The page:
Dawee Chullasapya

From Wikipedia, the free encyclopedia
  (Redirected from Thawee Junlasap)
Jump to: navigation, search
Dawee Chullasapya
ทวี จุลละทรัพย์
Born August 8, 1914
Died May 18, 1996
Allegiance Thailand Thailand
Service/branch Royal Thai Air Force
Rank Air Chief Marshal
Other work Thai Government Minister
Member of the International Olympic Committee

Dawee Chullasapya or Chullasap (Thai: ทวี จุลละทรัพย์, RTGS: Thawi Chunlasap, Thai pronunciation: [tʰáwiː t͡ɕunlásàp], August 8, 1914 - May 18, 1996) was a Royal Thai Air Force officer, and a member of the Seri Thai.

Air Chief Marshal Dawee was widely considered a pillar of Thailand's sporting world. After a successful career in the military which saw him rise to Supreme Command chief of staff in 1961, he turned to politics and was appointed deputy defense minister in 1963. He later served as agriculture minister and deputy premier. Head of Thailand's National Olympic Committee for 22 years until his death, he was a member of the International Olympic Committee and a force behind the Southeast Asian Games. Dawee himself won a silver medal in sailing at the 1970 Asian Games.

Education[edit]

He became a cadet at the Army Academy upon finishing secondary school, and graduated with the rank of 2nd Lieutenant in 1935.

Early career[edit]

Dawee soon joined the Air Force, and by 1938 had been promoted to Flying Officer. The young officer was soon enrolled in bombing and training courses with the RAF and USAAF, and returned two years later to become Commanding Officer of the 3rd Fighter Squadron, whose base was at Don Muang.

The conflict with French Indochina saw Dawee leading the 60th Fighter Squadron, which was composed of nine Hawk 75Ns. On January 24, 1941, it was Dawee's fighters that escorted the Ki-30 Nagoyas on the raid on the French airfield at Angkor Wat.

Flight Lieutenant Dawee was a member of the last Thai military mission to Malaya in October 1941, and returned just days before the commencement of the Pacific War.

World War II[edit]

Early days[edit]

At 08:00 on December 8, 1941, Flight Lieutenant Dawee Chullasapya and Pilot Officer Sangwaan Worasap rushed off in their Hawk 75Ns to pursue a lone Japanese reconnaissance plane cruising in the skies above Don Muang. The chase was frantic, but ultimately the Japanese pilot was saved from being shot down when the two Thai pilots were ordered to stand down and return to base.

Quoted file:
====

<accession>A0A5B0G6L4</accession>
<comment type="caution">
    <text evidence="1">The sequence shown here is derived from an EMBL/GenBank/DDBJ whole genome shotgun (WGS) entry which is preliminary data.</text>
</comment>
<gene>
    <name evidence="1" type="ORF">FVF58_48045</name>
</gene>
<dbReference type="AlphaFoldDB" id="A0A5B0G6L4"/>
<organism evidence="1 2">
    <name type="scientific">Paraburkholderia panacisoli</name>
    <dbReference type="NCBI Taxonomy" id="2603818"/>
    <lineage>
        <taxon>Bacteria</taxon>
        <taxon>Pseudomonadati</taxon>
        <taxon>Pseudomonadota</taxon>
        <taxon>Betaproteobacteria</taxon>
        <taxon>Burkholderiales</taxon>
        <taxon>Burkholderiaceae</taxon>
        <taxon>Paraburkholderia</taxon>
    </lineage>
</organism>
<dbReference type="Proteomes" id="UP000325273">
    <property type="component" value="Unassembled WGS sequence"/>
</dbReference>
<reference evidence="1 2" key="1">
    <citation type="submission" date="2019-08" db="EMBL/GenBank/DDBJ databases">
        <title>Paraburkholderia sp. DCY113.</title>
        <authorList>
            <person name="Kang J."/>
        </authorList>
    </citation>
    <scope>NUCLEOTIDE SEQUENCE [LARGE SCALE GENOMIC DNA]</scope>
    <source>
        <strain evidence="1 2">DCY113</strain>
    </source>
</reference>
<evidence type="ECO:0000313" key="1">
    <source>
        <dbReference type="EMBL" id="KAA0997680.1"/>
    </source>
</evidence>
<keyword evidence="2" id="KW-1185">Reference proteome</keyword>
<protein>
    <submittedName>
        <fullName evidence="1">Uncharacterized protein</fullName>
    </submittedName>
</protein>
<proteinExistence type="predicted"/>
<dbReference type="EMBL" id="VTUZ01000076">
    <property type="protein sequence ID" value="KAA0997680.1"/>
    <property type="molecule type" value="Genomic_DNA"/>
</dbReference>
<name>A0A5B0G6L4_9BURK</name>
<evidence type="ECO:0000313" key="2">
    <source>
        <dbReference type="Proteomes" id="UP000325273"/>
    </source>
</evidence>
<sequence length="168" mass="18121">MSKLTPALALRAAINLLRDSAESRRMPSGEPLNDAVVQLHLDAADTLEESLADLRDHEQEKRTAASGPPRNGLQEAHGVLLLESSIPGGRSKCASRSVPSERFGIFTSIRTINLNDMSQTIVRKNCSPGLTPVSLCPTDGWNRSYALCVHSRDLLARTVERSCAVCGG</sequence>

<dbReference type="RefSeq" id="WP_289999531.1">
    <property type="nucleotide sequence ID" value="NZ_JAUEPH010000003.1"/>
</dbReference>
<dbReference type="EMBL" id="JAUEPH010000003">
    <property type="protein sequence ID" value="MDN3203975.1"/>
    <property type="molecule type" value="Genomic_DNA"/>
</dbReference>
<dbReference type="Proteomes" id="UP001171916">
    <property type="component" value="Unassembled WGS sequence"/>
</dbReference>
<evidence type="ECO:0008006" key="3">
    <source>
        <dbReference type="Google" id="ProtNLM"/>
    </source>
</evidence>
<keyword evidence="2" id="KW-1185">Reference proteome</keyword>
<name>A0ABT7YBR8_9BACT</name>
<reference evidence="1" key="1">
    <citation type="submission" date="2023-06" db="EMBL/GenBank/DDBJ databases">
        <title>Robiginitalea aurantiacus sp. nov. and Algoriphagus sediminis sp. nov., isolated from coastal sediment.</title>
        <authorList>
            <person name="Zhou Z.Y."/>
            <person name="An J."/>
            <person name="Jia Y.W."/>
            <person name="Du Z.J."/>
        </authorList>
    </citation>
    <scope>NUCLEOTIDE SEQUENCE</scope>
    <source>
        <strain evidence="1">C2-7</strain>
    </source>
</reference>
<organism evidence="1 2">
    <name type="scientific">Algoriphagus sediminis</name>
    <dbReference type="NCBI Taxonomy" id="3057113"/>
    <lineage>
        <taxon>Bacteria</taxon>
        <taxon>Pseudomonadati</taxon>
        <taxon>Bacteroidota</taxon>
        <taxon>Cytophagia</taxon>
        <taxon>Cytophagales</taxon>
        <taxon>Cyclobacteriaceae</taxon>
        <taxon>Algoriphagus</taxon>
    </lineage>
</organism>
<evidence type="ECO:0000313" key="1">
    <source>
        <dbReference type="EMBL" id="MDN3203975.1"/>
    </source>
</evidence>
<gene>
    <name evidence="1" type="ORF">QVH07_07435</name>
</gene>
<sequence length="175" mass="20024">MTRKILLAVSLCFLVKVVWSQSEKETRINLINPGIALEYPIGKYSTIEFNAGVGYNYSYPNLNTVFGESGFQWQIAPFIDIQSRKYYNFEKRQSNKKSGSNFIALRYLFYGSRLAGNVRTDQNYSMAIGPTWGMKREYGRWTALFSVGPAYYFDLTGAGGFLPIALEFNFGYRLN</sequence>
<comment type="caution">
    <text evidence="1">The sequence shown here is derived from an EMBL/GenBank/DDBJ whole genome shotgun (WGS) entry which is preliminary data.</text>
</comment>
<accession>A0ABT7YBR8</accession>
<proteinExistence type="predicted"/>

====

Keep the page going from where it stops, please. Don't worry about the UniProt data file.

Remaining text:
Dawee was sent later to serve as an attaché to General Yamashita's headquarters at Alor Star. He accompanied the Japanese 25th Army to as far as Johore before being forced to return to Bangkok as a result of malarial infections.

Working with Allies[edit]

In March 1945, Wing Commander Dawee was ordered to report to the Army Deputy Commander-in-Chief, who quickly presented the Wing Commander to the Regent at his riverside residence. The regent proceeded to explain that Dawee had been chosen to carry out liaison duties with the Allies in India on behalf of the Seri Thai. He was to leave on the night of April 21 by seaplane.

Dawee was to make the journey with three Americans—two OSS officers, Majors John Wester and Howard Palmer; and the Flying Tigers' "Black Mac" McGarry, who ever since being shot down in the Chiang Mai area in January 1942 had been spending the war in a POW camp. Also in tow were 2nd Lieutenant Wimon Wiriyawit, a Seri Thai officer, and Fon Saengsinkaew.

The party arrived in Madras some hours later, and Dawee continued on to Colombo, where he met Sanguan Tularak, a fellow Seri Thai agent. The sojourn in Ceylonese capital did not last long, however, as the Wing Commander was taken by Colonel John Coughlin of the OSS to meet Lord Mountbatten at Kandy. There Dawee received his OSS codename, "Dicky Stone".

Wing Commander Dawee spent his time at Kandy studying aerial photographs of Thailand and assisting the bombing planners at South East Asia Command in selecting accurate Japanese military targets as opposed to Thai civilian ones. Dawee also received lessons in espionage and sabotage, and was forced to attend an intensive week-long OSS training course in Maryland.